At this post, I will highlight the two churches which made my trip remarkable.
Miag-ao Church or the Santo Tomas de Villanueva Church in Miag-ao, Iloilo
The Miag-ao Church was built by the Spanish Augustinian missionaries in Miag-ao, Iloilo in 1786. There are two notable frontages of this church: its two watchtowers and a large coconut tree at the center. The watchtowers were built to defend the town and people against the Muslims who invaded Christianized villages during the early times, while the coconut tree represents St. Christopher carrying Child Jesus on his shoulder referred as “tree of life,” which was according to folklore.
It was said that Miag-ao Church has the most interesting interior design of all 4 Baroque Churches in the Philippines because of its gold-plated retablos. Unfortunately, we were one of those who wasn’t able to see it as it was closed when we visited it.
During 1898, when Filipinos revolt against Spain, the church was destroyed. It was rebuilt; however, it was damaged heavily by fire and earthquake in 1910 and 1948.
How to get there: Miag-ao Church is 45 min to an hour ride from Iloilo City. Budget travelers or commuters can ride a jeepney going to “Miag-ao” from Mohom Terminal in Molo District, or any jeepney bound for Southern Iloilo from the the Iloilo Terminal Market or locally known as “supers” in downtown Iloilo. Jeepney Fare is around PHP 34.00 to PHP 36.00.
Paoay Church or the Church of San Agustin in Paoay, Ilocos Norte
I could still remember how I felt when I first saw this church during our trip in Ilocos Norte — mesmerized, amazed, like I was in 1600s. Paoay Church is so far the most attractive church I have ever seen.
For some, Ilocos Norte is still underrated making it a top choice for tourists and foreigners to spend their holiday or vacation; however, its church is the most visited tourist spot because of its inscription to the UNESCO Heritage Site List. Similar to Església de Santa Maria del Mar in Barcelona, Spain, Paoay Church is of Spanish architecture design. So visiting it will definitely give you a feeling like you just visited Barcelona in Spain for holidays.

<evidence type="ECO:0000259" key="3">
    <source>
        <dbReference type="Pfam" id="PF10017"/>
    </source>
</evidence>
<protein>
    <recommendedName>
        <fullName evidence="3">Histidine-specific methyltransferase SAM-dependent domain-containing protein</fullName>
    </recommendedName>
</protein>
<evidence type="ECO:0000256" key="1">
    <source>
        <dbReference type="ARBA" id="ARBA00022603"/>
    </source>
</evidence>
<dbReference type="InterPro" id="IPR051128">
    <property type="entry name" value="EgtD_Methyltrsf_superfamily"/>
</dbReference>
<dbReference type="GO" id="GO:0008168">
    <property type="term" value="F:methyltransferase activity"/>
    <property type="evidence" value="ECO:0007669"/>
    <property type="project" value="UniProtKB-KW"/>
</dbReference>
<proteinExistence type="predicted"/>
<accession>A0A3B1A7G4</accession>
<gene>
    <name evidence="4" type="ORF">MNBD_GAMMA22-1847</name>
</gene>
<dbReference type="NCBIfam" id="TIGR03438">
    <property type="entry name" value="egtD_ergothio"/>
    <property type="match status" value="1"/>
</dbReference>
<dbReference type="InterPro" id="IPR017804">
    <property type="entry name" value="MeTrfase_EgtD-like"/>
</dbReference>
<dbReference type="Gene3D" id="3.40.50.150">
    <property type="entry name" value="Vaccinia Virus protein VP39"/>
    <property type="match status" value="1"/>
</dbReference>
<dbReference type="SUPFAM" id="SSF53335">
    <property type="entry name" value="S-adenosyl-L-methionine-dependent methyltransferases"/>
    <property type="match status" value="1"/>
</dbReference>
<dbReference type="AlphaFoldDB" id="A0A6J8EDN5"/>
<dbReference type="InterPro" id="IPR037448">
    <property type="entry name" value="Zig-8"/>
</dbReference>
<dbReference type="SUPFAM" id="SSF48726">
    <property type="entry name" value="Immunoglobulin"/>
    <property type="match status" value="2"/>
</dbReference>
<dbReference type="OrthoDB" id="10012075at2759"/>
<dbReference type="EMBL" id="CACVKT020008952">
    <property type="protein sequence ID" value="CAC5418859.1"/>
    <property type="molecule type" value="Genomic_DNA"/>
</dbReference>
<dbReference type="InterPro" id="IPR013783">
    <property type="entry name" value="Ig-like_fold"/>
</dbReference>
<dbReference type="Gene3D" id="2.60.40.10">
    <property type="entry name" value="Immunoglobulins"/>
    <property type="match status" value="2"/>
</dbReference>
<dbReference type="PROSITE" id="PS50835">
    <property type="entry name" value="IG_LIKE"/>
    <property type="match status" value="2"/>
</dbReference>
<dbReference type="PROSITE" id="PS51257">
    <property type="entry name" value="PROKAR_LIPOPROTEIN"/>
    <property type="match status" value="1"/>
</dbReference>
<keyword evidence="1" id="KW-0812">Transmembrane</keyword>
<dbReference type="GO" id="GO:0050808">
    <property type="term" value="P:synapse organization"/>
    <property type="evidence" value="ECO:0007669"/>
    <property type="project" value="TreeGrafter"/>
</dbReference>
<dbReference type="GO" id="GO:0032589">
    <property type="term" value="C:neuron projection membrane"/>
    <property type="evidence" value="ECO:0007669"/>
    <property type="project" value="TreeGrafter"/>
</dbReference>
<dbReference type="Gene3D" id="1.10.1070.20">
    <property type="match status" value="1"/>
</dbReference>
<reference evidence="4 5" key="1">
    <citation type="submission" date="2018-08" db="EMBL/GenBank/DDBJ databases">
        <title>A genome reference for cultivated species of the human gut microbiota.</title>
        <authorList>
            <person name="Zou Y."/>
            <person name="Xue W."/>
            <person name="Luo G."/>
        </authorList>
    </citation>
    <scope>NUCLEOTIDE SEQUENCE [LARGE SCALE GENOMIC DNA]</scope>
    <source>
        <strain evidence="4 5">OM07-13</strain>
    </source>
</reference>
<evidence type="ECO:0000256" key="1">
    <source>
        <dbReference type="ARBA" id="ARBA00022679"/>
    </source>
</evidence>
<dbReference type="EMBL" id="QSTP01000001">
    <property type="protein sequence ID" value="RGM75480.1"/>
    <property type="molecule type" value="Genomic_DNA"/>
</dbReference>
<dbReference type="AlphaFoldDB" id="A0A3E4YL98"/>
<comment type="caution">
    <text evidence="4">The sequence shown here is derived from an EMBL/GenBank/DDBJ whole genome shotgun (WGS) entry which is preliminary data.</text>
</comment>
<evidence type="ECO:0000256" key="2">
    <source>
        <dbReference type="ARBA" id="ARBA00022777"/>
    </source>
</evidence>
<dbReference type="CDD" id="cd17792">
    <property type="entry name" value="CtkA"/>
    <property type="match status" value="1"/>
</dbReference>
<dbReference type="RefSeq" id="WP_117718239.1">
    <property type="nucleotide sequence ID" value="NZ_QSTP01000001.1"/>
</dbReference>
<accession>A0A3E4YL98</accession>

Beside the church is its bell tower which was said to be haunted by ghosts. We dared to climb up but we were very careful as the ladder were too steep and fragile. Even the caretakers didn’t guarantee that it’s safe for tourist to climb. It took us 6 to 10 minutes before we reached the top, some of us even backed up because of the height, but I was one of the few who was able to make it. The view from the top was breathtaking overlooking the whole town of Paoay.
I took one more photo of the church as we went down and I was mesmerized again. However, if you’ll take a closer look into it, some bricks were already destroyed. It was said that the church was always damaged by frequent earthquakes. From then on, Paoay Church has been rebuilt to adapt to seismic condition of the Philippine earthquake.
How to get there: The most convenient way to visit Paoay Church via plane (Manila to Laoag). From Laoag, take a tricycle going to jeepney terminal bound for Paoay, fare is PHP 34.00 to PHP 35.00 with travel time of approximately 1.5 hours.